Legal and Practical Considerations

As an initial matter, any US public company that is considering whether to hold a virtual-only or hybrid annual meeting should determine whether the laws in its state of incorporation and its organizational documents (charter and bylaws or other similar documents) permit it to do so.

State Law

Many states allow domestic companies to hold virtual or hybrid annual shareholder meetings. For example, Section 211 of the Delaware General Corporation Law (DGCL) provides that a Delaware corporation may hold its shareholder meetings “solely by means of remote communication,” so long as, (1) its charter and bylaws also permit it to do so, and (2) stockholders and proxyholders not physically present at a shareholder meeting can both participate in the meeting (including the opportunity to read or hear the proceedings of the meeting substantially concurrently with such proceedings) and be deemed present and vote at the meeting.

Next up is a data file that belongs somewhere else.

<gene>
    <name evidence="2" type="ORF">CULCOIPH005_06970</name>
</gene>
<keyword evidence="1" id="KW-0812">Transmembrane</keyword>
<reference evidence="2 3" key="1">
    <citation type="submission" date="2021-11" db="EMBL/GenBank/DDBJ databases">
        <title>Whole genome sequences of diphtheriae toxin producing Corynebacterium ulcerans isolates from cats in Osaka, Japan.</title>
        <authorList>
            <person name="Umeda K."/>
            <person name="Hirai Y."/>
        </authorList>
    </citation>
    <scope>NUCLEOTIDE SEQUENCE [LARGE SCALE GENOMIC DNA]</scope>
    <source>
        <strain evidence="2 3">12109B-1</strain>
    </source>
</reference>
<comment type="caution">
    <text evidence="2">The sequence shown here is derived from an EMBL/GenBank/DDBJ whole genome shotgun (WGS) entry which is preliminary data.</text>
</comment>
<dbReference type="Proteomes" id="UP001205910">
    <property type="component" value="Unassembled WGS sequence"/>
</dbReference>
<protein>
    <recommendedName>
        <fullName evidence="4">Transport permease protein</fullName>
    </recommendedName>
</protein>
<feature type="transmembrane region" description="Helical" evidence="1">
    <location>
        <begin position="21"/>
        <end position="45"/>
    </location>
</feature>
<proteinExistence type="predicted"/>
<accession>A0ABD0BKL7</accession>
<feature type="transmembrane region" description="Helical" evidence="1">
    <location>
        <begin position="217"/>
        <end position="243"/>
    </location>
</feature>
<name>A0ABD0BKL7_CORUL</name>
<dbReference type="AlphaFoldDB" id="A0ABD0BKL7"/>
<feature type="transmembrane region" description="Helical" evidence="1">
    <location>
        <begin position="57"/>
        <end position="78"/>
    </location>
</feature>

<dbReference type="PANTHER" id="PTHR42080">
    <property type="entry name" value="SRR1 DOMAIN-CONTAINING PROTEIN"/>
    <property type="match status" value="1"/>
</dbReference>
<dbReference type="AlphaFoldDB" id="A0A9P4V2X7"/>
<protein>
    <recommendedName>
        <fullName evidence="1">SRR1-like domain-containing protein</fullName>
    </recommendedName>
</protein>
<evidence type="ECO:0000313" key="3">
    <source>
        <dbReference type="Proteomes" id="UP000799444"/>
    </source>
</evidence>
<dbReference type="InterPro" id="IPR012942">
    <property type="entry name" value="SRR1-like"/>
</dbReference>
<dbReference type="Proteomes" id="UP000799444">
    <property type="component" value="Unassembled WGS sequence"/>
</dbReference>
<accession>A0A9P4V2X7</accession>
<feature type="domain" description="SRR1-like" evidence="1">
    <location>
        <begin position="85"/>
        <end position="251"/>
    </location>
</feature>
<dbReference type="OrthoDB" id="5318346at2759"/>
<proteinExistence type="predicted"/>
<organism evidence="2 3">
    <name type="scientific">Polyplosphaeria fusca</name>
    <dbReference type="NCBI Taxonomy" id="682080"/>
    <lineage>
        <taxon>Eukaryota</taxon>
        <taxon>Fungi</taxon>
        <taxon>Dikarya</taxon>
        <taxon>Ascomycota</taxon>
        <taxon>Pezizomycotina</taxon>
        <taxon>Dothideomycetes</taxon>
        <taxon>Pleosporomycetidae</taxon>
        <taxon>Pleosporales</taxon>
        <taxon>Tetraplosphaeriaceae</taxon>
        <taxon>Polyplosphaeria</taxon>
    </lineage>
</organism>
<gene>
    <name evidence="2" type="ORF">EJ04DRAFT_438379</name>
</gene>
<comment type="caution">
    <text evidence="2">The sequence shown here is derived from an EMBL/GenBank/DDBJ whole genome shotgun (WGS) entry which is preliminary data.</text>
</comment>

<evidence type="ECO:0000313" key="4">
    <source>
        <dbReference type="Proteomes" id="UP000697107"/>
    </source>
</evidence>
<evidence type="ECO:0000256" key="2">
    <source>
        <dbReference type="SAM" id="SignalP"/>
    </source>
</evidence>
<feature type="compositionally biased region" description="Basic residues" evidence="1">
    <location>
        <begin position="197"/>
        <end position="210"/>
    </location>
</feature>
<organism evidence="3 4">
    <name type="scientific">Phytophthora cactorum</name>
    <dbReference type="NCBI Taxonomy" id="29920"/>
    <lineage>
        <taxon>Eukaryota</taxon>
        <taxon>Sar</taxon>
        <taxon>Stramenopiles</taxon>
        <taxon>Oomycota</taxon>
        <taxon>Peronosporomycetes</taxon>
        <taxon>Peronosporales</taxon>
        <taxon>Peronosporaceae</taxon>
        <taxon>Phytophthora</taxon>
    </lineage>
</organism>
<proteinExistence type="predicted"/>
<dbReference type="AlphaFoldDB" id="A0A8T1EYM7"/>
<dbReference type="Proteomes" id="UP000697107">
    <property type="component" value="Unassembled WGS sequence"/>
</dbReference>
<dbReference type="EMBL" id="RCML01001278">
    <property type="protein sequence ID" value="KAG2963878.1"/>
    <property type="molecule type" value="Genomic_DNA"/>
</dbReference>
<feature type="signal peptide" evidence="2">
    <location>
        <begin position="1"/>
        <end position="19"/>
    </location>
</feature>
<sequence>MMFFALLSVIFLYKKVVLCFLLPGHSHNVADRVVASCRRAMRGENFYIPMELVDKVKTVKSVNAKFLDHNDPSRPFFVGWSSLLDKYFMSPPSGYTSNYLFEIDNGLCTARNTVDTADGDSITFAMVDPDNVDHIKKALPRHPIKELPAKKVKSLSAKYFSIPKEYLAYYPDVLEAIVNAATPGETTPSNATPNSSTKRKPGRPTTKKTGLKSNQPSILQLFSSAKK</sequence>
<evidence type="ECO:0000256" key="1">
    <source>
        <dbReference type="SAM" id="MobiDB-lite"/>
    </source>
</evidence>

Some states technically permit their domestic companies to hold virtual meetings but require such companies to comply with challenging conditions in order to be able to do so. For example, under California law, a domestic California company must obtain unrevoked, unanimous prior shareholder consent in order to be able to hold a virtual-only meeting, and, if the shareholder consent is not unanimous, the company must either hold an in-person or a hybrid shareholder meeting. Other states, such as Georgia and South Carolina, prohibit domestic companies from holding any kind of virtual shareholder meeting, whether virtual-only or a hybrid meeting, while some other states, such as New York and North Carolina, prohibit domestic companies from holding a virtual-only meeting but permit hybrid meetings. In light of the challenges presented by COVID-19, however, some or all of these jurisdictions may take action to ease, at least temporarily, these restrictions on virtual meetings. Of particular note, as part of New York Governor Andrew Cuomo’s executive order on March 20, New York is providing temporary relief to allow New York corporations to hold their shareholder meetings as virtual-only meetings. Under the current executive order, the relief for New York corporations appears to apply to shareholder meetings held on or before April 19, although the duration of this relief may be extended depending upon the trajectory of COVID-19.

Organizational Documents